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Eugene von Blaas - Young girl with a basket of flowers

Eugene von Blaas

Young girl with a basket of flowers

Oil on panel: 32(h) x 19.3(w) in / 81.3(h) x 48.9(w) cm
Signed and dated upper left: Eugene von Blaas / 1898

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BY 150



Albano 1843 – 1932 Venice


Young girl with a basket of flowers


Signed and dated upper left: Eugen von Blaas 1898

Oil on panel: 39 ¾ x 25 in / 101 x 63.5 cm

Frame size:  



Private collection, Switzerland


Katharina Seyffertitz-Blaas has confirmed that this is an autograph work by Eugen von Blaas



Eugen von Blaas captured the everyday lives of humble Venetians amid ancient courtyards and narrow calle.  As Thomas Wassibauer comments, ‘He contrasted the decaying grandeur of old Venetian stone with…young people…his young people live their lives within the old walls of a still-important city, and become links in an apparently endless chain of generations who carry on the Venetian traditions and the way of life’.


Von Blaas lived in Venice most of his life and the rich colour and dazzling impasto of painters like Titian and Tintoretto seeped into his own art. In this work, the purple of the young girl’s shawl, her yellow head covering and basket of flowers are painted with great brio. Throughout the nineteenth century, the magic and mystery of Venice attracted celebrated tourists, among them John Ruskin, Richard Wagner and Henry James. Venice’s indigenous inhabitants lived their own separate and secret lives, rich in their own traditions, the beauty of the women and children part of the city’s fascination.


Eugen von Blaas was born in Italy, of Austrian parents, at a time when northern Italy was ruled by Austria. His father, Carl von Blaas (1815-1894), was a leading history, portrait and fresco painter. The family lived in Rome, Albano and Venice before Carl returned to Vienna to take up a post at the Akademie der Bildenden Künste in 1851. He returned to Venice in 1856 to teach at the Venetian Academy, a post which Eugen later held.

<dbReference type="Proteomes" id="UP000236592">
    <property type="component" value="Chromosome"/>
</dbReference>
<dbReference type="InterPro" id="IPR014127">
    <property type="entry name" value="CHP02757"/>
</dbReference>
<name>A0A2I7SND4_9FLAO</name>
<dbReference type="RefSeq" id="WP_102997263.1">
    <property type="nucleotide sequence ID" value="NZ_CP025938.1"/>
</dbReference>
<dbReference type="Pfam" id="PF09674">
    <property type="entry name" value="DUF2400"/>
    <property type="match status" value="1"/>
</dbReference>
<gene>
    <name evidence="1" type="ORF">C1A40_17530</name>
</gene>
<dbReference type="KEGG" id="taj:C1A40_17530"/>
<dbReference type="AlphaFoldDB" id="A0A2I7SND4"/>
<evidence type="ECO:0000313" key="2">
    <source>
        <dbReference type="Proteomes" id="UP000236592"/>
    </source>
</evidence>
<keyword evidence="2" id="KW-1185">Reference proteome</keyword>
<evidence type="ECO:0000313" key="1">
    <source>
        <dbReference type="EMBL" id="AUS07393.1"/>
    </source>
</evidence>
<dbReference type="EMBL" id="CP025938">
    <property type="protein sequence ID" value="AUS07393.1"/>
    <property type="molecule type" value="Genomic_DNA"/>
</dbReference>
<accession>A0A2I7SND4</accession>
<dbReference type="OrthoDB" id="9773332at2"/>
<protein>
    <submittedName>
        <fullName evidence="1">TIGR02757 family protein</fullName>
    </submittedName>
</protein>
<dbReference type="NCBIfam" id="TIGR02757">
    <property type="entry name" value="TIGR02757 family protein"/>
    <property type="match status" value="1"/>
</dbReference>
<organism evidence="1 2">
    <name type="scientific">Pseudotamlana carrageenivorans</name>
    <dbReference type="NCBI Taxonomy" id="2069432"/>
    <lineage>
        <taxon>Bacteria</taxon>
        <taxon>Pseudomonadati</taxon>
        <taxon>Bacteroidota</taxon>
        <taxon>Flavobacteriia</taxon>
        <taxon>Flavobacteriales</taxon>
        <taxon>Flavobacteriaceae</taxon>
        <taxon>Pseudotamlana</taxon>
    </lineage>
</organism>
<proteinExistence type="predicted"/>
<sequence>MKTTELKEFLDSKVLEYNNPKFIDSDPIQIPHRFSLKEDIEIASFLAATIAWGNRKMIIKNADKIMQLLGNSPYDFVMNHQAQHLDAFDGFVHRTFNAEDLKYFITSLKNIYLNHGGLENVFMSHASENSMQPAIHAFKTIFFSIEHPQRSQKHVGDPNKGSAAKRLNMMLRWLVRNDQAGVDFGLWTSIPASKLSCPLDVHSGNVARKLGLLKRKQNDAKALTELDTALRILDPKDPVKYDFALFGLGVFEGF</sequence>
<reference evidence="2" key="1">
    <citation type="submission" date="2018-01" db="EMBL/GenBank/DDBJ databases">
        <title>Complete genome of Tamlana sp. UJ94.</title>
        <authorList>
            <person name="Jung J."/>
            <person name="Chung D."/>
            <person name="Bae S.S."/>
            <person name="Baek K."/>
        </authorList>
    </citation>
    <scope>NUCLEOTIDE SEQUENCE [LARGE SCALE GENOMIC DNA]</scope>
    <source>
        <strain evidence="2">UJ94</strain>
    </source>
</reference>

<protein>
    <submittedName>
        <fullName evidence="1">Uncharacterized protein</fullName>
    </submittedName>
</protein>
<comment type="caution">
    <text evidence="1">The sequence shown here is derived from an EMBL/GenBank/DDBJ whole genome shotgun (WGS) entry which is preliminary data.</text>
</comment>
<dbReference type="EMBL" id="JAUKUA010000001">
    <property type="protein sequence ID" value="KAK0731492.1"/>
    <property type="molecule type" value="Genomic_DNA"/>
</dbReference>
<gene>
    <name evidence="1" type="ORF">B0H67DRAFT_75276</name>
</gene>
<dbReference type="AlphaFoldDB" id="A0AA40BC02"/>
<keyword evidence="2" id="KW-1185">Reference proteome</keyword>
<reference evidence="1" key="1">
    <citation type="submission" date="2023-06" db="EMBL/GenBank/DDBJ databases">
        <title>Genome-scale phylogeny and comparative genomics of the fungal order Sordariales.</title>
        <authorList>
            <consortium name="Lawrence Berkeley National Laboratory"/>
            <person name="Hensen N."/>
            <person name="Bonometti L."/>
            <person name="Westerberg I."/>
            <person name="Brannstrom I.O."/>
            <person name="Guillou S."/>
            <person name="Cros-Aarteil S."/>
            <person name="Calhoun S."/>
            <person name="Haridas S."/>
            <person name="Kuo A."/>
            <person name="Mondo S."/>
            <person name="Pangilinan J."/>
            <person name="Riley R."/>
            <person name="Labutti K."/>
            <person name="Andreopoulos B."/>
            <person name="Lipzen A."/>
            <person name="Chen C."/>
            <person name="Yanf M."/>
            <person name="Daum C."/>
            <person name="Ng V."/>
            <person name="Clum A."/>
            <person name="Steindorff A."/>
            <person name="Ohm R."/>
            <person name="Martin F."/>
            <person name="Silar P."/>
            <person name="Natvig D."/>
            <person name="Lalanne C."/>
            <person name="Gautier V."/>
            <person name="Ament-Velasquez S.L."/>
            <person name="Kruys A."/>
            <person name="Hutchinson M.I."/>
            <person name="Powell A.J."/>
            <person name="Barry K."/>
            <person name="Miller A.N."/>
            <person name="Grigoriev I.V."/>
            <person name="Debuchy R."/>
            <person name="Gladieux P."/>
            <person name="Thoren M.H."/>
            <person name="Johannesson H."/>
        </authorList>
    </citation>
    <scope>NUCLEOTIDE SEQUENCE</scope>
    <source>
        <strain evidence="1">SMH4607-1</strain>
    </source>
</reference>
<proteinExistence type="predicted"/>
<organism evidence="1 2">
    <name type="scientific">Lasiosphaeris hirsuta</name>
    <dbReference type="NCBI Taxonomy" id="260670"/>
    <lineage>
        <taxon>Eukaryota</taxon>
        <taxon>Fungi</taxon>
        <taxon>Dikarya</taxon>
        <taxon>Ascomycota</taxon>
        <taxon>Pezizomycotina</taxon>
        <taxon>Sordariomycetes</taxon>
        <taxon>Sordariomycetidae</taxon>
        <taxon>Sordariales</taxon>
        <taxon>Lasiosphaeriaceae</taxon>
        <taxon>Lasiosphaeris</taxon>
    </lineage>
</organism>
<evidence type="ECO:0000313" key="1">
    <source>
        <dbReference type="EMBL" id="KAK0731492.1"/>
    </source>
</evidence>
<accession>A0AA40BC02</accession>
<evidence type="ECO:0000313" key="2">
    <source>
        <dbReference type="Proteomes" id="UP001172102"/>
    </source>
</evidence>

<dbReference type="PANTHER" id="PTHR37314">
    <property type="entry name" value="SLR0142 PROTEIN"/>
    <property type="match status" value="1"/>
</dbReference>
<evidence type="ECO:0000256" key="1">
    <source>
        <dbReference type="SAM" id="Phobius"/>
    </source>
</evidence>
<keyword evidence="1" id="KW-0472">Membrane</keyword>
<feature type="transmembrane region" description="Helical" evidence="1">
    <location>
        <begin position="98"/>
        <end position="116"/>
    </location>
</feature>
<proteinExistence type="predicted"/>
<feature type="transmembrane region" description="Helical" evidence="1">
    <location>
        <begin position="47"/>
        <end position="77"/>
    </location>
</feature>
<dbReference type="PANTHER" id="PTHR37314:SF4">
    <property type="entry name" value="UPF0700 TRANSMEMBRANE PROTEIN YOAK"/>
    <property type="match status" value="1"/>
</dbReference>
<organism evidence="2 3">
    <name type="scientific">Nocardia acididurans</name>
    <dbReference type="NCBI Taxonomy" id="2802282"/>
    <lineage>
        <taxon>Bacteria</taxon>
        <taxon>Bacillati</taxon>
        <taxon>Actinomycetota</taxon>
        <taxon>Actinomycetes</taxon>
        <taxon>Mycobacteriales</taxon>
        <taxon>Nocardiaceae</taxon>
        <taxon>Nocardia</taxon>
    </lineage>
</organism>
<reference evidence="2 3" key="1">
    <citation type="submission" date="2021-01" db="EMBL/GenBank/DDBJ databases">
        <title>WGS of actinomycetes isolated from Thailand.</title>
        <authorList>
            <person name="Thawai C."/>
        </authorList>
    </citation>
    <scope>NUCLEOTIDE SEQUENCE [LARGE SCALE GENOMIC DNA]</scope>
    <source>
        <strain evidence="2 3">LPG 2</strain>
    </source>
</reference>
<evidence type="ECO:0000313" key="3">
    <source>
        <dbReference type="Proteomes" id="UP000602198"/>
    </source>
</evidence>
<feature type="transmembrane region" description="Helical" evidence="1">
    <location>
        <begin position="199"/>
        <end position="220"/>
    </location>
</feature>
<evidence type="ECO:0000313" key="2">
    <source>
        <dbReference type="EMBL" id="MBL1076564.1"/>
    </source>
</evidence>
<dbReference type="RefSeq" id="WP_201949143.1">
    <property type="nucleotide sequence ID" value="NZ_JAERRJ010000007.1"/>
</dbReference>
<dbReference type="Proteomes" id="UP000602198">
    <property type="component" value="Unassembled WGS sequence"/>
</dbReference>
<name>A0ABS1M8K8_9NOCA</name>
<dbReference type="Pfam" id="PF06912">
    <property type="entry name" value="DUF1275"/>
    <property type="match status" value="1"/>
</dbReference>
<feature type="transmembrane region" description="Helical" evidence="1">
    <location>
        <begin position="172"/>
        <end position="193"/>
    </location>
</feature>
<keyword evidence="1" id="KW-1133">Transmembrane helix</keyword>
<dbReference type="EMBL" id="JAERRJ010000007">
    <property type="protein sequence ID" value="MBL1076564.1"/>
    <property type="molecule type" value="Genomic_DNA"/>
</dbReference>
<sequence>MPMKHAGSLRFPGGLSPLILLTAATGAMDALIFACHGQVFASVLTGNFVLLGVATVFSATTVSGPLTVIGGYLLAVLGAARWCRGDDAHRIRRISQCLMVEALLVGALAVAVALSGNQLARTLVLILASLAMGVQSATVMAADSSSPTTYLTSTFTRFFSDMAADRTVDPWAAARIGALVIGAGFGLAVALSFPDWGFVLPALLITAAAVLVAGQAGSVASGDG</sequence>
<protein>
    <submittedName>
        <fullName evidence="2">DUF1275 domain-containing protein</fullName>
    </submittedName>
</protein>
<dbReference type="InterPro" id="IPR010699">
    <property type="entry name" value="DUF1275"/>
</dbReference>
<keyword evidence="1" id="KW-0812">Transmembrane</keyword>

Eugen studied with his father and spent the rest of his career in Venice, with trips to Austria from 1860 to 1872 to assist Carl on fresco paintings for the Vienna Arsenal. So successful were these that in 1877 Emperor Franz Joseph I elevated Carl to the status of hereditary nobility. In 1870 Eugen married Paola Prina, daughter of a north Italian aristocrat and possessed of a considerable fortune. The couple lived a fashionable life and owned a palazzo on the Zattere and a country villa.


Eugen painted portraits and genre scenes of Venetian life, depicting attractive young people gathering in the venerable stone campi to sing, play music, flirt and sew. From the 1880s he concentrated more on single pictures of young women, often street vendors or going about their domestic tasks in picturesque local dress. These are frequently painted on panel, with dazzling, rapid brushwork.


Eugen von Blaas had an international exhibiting career. He was a regular contributor to the Esposizione Nationale in Venice and the Jubilaums Austellungs held in Vienna and Munich. He also showed his paintings at the Royal Academy, the Grafton Gallery and the New Gallery in London between 1875 and 1892. Von Blaas died in Venice in 1932.


The work of Eugen von Blaas is represented in Leicester City Art Gallery; Nottingham Castle Art Gallery; the Mappin Art Gallery, Sheffield; the Kunsthistorisches Museum, Vienna; the National Gallery of Victoria, Melbourne and the Art Gallery of New South Wales, Sydney.